On the issue of legality, going by the local example in New Zealand it falls between the cracks because no legislator or bureaucrat thought it could be done. It can't be made legal, but it isn't illegal either. Insurance is an issue but there are simple methods to make sure it won't burn your house down. Keep in mind that safety tests are also known as "clearance tests" and are for the most part about the distance between the appliance and your walls to make sure they don't catch fire. They are also a worst case of abuse type scenario not about every day use. I believe a sensible person can work a solution to the issue I have been lobbying for two years now and there is just a brick wall.

Freight: I will freight to the US for the prices advertised. Freight is expensive, probably $80+ NZD but the bigger issue for me is that ground shipping isn't available and air freight doesn't really fit the green image of a product like this. I might have to wear that in the short term with the greater picture in view so I am busy designing out some of the excess weight. If you know of someone looking for a business opportunity, or simply a manufacturing and distribution role for the US send them my way.

Cost: I hope that one day mass production will bring this down and allow me to make further improvement to useability, but a distribution cost has to be factored in. If you buy a cheap second hand stove you will still want The IntensiFire to improve its performance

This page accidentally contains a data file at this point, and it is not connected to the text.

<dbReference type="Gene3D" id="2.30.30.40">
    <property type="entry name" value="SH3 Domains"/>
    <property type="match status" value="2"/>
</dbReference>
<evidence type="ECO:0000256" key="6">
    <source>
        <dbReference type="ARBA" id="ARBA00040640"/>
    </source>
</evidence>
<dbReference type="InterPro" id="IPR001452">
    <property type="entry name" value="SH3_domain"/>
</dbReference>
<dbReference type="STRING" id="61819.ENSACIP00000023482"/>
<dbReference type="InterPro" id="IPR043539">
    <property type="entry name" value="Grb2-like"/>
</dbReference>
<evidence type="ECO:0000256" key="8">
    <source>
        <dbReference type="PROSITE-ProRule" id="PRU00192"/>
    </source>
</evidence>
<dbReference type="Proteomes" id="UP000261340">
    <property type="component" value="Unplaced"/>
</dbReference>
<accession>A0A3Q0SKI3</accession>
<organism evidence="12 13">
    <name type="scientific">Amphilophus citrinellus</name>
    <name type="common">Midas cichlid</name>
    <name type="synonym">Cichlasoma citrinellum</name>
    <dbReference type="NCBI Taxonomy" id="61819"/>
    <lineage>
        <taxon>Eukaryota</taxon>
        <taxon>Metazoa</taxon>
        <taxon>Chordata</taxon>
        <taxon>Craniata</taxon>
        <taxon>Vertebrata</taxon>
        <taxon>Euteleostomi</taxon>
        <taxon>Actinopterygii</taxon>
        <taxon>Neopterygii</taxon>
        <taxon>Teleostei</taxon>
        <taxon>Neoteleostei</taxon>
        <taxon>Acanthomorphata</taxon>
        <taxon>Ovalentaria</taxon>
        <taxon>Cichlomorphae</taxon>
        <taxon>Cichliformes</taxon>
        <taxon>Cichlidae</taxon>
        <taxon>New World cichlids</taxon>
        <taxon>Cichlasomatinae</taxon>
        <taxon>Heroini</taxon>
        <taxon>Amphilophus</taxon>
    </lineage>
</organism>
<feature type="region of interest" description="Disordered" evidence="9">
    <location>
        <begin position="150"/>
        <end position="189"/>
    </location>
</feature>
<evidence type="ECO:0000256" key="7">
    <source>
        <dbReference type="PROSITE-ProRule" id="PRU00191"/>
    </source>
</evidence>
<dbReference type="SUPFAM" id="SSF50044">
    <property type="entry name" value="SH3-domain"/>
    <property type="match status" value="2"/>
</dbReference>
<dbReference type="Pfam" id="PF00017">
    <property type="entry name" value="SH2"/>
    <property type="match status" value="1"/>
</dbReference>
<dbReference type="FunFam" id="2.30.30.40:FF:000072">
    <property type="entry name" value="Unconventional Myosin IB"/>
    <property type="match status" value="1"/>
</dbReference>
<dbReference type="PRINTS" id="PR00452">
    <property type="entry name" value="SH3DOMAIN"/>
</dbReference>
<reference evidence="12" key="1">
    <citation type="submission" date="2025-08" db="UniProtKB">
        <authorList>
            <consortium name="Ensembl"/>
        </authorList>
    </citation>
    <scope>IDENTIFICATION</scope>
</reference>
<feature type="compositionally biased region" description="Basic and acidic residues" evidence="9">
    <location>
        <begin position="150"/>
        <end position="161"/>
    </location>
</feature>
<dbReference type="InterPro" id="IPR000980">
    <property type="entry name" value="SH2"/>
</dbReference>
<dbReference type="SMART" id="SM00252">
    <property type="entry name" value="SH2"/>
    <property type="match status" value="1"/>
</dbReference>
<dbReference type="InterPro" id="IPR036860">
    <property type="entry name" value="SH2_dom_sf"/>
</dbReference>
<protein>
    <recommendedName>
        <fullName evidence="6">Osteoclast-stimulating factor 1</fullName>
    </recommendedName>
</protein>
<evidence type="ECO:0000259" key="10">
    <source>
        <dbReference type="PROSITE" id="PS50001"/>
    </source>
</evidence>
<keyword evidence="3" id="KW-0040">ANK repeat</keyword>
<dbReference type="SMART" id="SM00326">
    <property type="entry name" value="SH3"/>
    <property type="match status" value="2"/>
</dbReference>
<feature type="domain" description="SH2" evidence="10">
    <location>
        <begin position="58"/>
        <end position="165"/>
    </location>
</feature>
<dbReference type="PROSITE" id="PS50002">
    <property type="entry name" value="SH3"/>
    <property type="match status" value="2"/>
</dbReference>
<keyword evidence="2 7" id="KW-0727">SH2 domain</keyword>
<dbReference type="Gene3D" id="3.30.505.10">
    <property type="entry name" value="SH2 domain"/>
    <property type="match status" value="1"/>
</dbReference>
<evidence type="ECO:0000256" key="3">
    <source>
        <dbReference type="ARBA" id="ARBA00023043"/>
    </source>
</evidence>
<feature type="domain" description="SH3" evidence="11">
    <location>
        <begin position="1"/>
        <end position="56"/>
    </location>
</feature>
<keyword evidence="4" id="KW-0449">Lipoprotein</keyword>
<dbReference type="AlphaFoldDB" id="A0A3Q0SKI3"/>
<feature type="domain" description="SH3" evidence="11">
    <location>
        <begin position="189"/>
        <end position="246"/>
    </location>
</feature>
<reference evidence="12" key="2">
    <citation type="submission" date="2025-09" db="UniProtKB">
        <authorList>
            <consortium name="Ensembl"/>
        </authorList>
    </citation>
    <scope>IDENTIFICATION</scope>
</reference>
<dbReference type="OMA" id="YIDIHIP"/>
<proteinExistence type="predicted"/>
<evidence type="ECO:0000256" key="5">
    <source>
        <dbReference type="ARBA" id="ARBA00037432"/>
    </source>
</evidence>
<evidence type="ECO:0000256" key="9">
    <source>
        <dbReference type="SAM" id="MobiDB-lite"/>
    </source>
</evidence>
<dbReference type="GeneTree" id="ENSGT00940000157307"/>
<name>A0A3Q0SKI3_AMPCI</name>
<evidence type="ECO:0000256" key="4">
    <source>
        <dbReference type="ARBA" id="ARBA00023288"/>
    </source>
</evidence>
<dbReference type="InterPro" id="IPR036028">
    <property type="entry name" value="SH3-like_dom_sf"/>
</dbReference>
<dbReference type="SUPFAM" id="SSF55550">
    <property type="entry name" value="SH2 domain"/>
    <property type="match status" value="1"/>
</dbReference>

Yes I am a one man band.

I am a designer and inventor not a businessman, hopefully things will go my way. My hope is that one day I can commit to permaculture on my own block of land. I brew beer from grain in my spare time and got my hands dirty in the weekend planting hop rhizomes. A good little journey because I found out about, then executed, willow water.

Because it isn't a successful venture just yet I deliberately hold back on giving away too much technical information away, even the website information was going beyond my comfort zone. Essentially it is an internal flue extension that turns it into a downdraft burner. When I can draw a comfortable income then I will consider open sourcing it, dreams of riches are not what motivates me. As for how it works I do have some design ideas that I believe are an advance on conventional design, and I will likely advance things further. I had to apply for a second patent this year to cover additional ideas.

Dale your fire advice is excellent and applies to The IntensiFire as well. It gets very hot and I recorded 1100°C before the wires melted out of the thermocouple, hence the name. Masonry stoves are a place I will go one day but in the US alone there are 8 million old stoves to fix up first!